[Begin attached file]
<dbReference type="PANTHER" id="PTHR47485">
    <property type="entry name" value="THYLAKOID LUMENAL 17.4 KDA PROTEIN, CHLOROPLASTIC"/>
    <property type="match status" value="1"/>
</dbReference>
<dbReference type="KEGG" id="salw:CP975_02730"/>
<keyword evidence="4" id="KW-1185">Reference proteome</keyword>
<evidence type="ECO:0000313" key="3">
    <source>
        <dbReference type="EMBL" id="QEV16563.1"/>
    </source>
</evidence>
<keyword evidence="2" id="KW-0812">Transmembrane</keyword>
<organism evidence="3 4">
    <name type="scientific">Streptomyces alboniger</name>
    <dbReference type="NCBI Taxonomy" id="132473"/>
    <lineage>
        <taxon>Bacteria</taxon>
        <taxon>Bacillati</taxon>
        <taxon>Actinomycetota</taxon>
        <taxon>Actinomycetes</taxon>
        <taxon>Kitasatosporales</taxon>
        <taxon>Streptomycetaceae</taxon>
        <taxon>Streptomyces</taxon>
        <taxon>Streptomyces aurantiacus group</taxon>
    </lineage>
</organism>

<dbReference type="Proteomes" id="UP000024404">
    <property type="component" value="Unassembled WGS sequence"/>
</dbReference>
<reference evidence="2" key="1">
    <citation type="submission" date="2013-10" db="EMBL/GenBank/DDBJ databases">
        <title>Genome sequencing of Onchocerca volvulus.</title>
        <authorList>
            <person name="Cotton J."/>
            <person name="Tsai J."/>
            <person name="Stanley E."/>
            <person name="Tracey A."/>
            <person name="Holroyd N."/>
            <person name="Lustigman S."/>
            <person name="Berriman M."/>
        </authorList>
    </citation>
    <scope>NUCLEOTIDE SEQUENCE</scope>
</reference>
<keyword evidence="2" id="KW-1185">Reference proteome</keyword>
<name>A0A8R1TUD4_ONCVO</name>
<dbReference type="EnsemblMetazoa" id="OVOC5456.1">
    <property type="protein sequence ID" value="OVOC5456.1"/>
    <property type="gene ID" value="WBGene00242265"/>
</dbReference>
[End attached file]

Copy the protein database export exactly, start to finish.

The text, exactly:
<dbReference type="PANTHER" id="PTHR47485">
    <property type="entry name" value="THYLAKOID LUMENAL 17.4 KDA PROTEIN, CHLOROPLASTIC"/>
    <property type="match status" value="1"/>
</dbReference>
<dbReference type="KEGG" id="salw:CP975_02730"/>
<keyword evidence="4" id="KW-1185">Reference proteome</keyword>
<evidence type="ECO:0000313" key="3">
    <source>
        <dbReference type="EMBL" id="QEV16563.1"/>
    </source>
</evidence>
<keyword evidence="2" id="KW-0812">Transmembrane</keyword>
<organism evidence="3 4">
    <name type="scientific">Streptomyces alboniger</name>
    <dbReference type="NCBI Taxonomy" id="132473"/>
    <lineage>
        <taxon>Bacteria</taxon>
        <taxon>Bacillati</taxon>
        <taxon>Actinomycetota</taxon>
        <taxon>Actinomycetes</taxon>
        <taxon>Kitasatosporales</taxon>
        <taxon>Streptomycetaceae</taxon>
        <taxon>Streptomyces</taxon>
        <taxon>Streptomyces aurantiacus group</taxon>
    </lineage>
</organism>

<dbReference type="Proteomes" id="UP000024404">
    <property type="component" value="Unassembled WGS sequence"/>
</dbReference>
<reference evidence="2" key="1">
    <citation type="submission" date="2013-10" db="EMBL/GenBank/DDBJ databases">
        <title>Genome sequencing of Onchocerca volvulus.</title>
        <authorList>
            <person name="Cotton J."/>
            <person name="Tsai J."/>
            <person name="Stanley E."/>
            <person name="Tracey A."/>
            <person name="Holroyd N."/>
            <person name="Lustigman S."/>
            <person name="Berriman M."/>
        </authorList>
    </citation>
    <scope>NUCLEOTIDE SEQUENCE</scope>
</reference>
<keyword evidence="2" id="KW-1185">Reference proteome</keyword>
<name>A0A8R1TUD4_ONCVO</name>
<dbReference type="EnsemblMetazoa" id="OVOC5456.1">
    <property type="protein sequence ID" value="OVOC5456.1"/>
    <property type="gene ID" value="WBGene00242265"/>
</dbReference>